In addition to these universities, there is the University of Stuttgart, founded in 1829, which is a leading research university, the University of Hohenheim, the city's oldest university, founded in 1818, the Institute of Management and Technology - an international business school, and several universities of applied sciences.
Stuttgart is home to the State Academy of Fine Arts, one of the largest art schools in Germany, founded in 1761, as well as the State University of Music and Performing Arts, founded in 1857.
Historically, at the end of the 18th century, there was an elite military academy in Stuttgart, the Hohe Karlsschule, in Solitude Castle. Among its many valued graduates were Friedrich Schiller (playwright, poet, philosopher) and Nikolaus Friedrich von Thouret - the most famous classicist architect of the city.
Many leading companies in the financial services sector are based in the city, including about 100 credit institutes (e.g. LBBW Bank, Allianz Life Assurance, and others).
Viticulture in this area dates back to 1108 when the Blaubeuren Abbey received vineyards in Stuttgart as a gift from "the monk Ulrich". In the 17th century, the city was the third-largest German wine commune in the Holy Roman Empire. Wine remained Stuttgart's main source of income well into the 19th century.
Stuttgart continues to be one of Germany's largest wine cities with over 400 hectares of vineyards, largely due to its location in the center of Germany's fourth largest wine region, the Wurttemberg wine growing area, which covers 11.522 hectares and is one of only 13 official areas covered by German wine law. An annual wine festival - "Weindorf" takes place there.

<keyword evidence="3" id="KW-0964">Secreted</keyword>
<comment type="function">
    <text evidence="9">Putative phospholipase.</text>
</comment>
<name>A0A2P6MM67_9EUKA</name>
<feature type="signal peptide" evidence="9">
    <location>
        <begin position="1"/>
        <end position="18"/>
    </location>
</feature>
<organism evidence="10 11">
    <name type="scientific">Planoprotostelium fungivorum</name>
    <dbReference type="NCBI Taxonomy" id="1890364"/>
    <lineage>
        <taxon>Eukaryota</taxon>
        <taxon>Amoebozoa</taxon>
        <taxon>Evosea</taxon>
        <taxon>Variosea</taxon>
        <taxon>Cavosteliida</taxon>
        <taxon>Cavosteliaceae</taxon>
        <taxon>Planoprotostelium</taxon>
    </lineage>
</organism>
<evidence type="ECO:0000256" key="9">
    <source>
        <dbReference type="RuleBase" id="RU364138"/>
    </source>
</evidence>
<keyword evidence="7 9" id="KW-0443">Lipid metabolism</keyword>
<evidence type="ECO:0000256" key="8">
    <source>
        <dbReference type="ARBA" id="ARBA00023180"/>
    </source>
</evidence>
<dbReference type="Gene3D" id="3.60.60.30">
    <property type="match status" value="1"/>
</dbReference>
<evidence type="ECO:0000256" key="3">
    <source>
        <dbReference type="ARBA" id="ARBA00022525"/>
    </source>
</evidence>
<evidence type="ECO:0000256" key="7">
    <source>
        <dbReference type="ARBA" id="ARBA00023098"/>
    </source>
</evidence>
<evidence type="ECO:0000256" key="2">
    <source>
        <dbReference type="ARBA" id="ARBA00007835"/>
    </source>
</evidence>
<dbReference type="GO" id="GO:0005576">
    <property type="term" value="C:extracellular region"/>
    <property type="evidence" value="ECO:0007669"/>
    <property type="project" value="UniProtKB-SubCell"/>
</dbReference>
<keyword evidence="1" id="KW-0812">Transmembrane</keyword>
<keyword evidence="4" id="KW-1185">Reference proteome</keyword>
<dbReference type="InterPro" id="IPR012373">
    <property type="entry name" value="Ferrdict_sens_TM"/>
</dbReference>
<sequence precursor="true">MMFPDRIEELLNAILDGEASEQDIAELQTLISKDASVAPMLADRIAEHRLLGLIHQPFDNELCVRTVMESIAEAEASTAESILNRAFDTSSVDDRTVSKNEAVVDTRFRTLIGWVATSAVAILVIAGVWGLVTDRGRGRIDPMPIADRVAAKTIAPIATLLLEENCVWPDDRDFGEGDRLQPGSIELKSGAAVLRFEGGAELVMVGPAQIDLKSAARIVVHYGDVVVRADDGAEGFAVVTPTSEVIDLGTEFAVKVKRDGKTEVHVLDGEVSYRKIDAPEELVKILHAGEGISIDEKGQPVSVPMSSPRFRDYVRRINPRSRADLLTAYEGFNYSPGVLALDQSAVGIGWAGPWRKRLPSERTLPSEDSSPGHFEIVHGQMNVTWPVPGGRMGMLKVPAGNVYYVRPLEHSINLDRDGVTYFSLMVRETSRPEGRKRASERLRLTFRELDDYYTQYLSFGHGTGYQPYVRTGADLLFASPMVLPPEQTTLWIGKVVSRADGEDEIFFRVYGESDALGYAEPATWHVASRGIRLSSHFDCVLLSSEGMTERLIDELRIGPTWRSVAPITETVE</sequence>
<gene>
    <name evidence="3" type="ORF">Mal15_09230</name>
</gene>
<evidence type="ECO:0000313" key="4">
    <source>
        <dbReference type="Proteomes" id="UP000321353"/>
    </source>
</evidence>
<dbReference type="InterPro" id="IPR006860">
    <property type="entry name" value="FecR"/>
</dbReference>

Stuttgart is also home to several famous breweries: Stuttgarter Hofbrau, Dinkelacker, and Schwaben Brau.
It is one of fewer than 100 schools worldwide that offer all three International Baccalaureate programs - IB Primary Years, IB Middle Years, and IB Diploma.
This is a peculiarity of Stuttgart. The rack and pinion railway is powered by electricity and runs between Marienplatz in the southern district of the city center and the Degerloch district. Stuttgart also has a funicular that operates in the Heslach area and a miniature railway powered by diesel (and on weekends, steam) in Killesberg Park, a hill overlooking the city.
The Pentecostal Gospel Forum based in Stuttgart is the largest place of worship (megachurch) in Germany. It is also the seat of a large English-speaking church, the International Baptist Church.
The most important of them is the Staatsgalerie Stuttgart (opened in 1843), which houses works from the 14th to the 19th century, including works by Rubens, Rembrandt, Monet, Renoir, Cezanne and Beuys. Next to it is the Neue Staatsgalerie, where you can admire works by Max Beckmann, Dalí, Matisse, Miro, Picasso, Klee, Chagall, and Kandinsky.
The seat of the Württemberg State Museum is the Old Castle. It houses, among others, part dedicated to the memory of Claus Schenk Graf von Stauffenberg, a former resident of Stuttgart, who tried to murder Adolf Hitler on July 20, 1944.
In second place, in terms of the number of visitors, is the Art Museum, presenting contemporary art (the most important exhibition of Otto Dix's works).
The Porsche Museum and the Hegel House - the philosopher's birthplace - are also very popular.
There are over 400 steps in the area (known as "Stuttgarter Stäffele" in the local dialect), which is approximately 20 km. As the city developed throughout history, many of the vineyards were replaced by houses and streets, and the steps remained and were used as paths connecting newly built neighborhoods. Some stairs were intricately decorated with fountains and plantings.
In 2009, the Ministry of Agriculture announced that the European Union would officially recognize Maultaschen pasta as a "regional specialty", thus emphasizing its importance to the cultural heritage of Baden-Württemberg.